It contains a nested query (lines 3–5) which groups each element with the number of known entries and a filter (line 8) which removes those elements whose counter is different to one.

A full introduction to SPARQL is out of the scope of this book. For the interested reader, we recommend [33].

SPARQL is a very expressive language which can be used to describe very complex queries. It can also be employed to validate the structure of complex RDF graphs [55]. In Section 23, we describe how SPARQL can be used to validate RDF.

2.4.2  Inference Systems: RDF Schema and OWL

RDF was designed so it could be used as a central piece for knowledge representation in the Web. The goal is that agents can automatically infer new knowledge in the form of new RDF statements from existing RDF graphs. To that end, several technologies were proposed to increase RDF expressiveness. In this section we will briefly review two of the most popular: RDF Schema and OWL.

RDF Schema

RDF Schema was proposed as a data-modeling vocabulary for RDF data. The first public working draft of RDF Schema appeared in 1998 [16] and was accepted as a recommendation in 2004 [26].

It is a semantic extension of RDF which provides mechanisms to describe groups of resources and relationships between them. It defines a set of common classes and properties.

The main classes defined in RDFS are:

RDFS contains several properties like rdfs:label, rdfs:comment, rdfs:domain, rdfs:range, rdf:type, rdfs:subClassOf and rdfs:subPropertyOf.

Example 8  RDF Schema

The following snippet contains some description about teachers and people using RDF Schema terms. It declares that schema:Person is an rdfs:Class, as well as :Teacher. It also declares that the :Teacher class is a subclass of schema:Person which could be read as saying that every instance of :Teacher is also an instance of schema:Person.

Finally, it declares that :teaches is a property that relates instances of :Teacher with instances of :Course, i.e., any two elements related by the property :teaches will satisfy that the first is an :Teacher and the second a :Course.

schema:Person a rdfs:Class . :Teacher a rdfs:Class ; rdfs:subClassOf schema:Person . :teaches a rdfs:Property ; rdfs:domain :Teacher ; rdfs:range :Course .

RDF Schema processors contain several rules that enable them to infer new RDF data.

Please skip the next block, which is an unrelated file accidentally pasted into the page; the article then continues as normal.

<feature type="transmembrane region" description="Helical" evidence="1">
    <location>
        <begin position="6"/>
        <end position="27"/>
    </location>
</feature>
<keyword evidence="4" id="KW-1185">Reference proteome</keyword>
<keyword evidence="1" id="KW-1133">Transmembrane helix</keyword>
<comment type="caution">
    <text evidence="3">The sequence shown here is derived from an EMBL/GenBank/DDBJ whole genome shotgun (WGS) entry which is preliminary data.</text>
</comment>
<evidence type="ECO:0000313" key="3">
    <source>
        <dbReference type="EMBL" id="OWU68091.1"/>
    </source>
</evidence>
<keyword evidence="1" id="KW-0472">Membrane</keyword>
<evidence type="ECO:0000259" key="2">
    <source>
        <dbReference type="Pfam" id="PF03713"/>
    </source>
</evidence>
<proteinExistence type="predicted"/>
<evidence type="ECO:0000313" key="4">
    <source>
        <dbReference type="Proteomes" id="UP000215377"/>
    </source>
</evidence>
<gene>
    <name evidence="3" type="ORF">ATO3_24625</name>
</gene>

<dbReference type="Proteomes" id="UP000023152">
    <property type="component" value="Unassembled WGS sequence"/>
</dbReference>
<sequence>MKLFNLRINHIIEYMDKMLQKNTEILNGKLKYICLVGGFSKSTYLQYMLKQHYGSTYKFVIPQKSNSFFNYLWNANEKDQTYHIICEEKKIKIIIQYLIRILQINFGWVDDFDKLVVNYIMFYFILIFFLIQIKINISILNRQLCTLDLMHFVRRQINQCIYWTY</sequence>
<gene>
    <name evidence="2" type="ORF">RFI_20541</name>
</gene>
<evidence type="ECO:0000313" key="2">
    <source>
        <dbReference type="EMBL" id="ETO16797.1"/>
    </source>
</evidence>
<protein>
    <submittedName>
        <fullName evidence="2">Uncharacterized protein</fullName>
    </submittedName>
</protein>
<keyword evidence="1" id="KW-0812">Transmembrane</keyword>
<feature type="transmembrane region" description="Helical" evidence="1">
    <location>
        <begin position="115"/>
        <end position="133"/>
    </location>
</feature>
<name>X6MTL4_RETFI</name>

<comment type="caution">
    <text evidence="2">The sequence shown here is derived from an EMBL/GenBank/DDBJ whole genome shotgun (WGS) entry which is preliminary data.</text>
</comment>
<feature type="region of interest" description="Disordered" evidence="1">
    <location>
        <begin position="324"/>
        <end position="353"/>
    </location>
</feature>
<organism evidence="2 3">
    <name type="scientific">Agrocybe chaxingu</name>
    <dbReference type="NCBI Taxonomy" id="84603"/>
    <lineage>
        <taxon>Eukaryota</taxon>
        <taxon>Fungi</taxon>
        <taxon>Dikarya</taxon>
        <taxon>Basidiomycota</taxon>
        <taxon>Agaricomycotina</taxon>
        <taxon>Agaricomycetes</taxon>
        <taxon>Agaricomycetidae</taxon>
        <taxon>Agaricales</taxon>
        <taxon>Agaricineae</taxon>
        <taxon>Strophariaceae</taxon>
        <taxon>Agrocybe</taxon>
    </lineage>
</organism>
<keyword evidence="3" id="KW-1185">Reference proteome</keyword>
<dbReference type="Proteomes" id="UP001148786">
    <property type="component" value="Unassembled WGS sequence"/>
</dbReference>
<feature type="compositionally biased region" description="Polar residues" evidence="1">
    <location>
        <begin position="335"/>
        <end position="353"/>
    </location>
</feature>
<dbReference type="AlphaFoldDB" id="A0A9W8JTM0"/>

For example, for any C rdfs:subClassOf D and x a C they can infer x a D, and for any p rdfs:domain C and x p y they can infer x a C.

If we apply those rules to the following data:

:alice a :Person . :bob a :Teacher . :carol :teaches :algebra .

An RDFS processor could infer that :bob and :carol have rdf:type :Person and that :algebra has rdf:type :Course.


OWL (Web Ontology Language) defines a vocabulary for expressing ontologies based on description logics. It was published as a W3C recommendation in 2004 [29] and a new version, OWL 2, was accepted in 2009 [70]. OWL has several syntaxes: an RDF-based syntax, functional-style Syntax, manchester syntax, etc., and a formally defined meaning. We will use RDF syntax in the following examples with Turtle notation.

An ontology can be defined as a vocabulary of terms, usually about a specific domain and shared by a community of users. Ontologies specify the definitions of terms by describing their relationships with other terms in the ontology.

The main concepts in OWL are as follows.

Example 9  OWL example

In the following example we declare two classes :Man and :Woman that have a property :gender with the value :Male or :Female, respectively.

:Man a owl:Class ; owl:equivalentClass [ owl:intersectionOf ( :Person [ a owl:Restriction ; owl:onProperty :gender ; owl:hasValue :Male ] ) ] . :Woman a owl:Class ; owl:equivalentClass [ owl:intersectionOf ( :Person [ a owl:Restriction ; owl:onProperty :gender ; owl:hasValue :Female ] ) ] .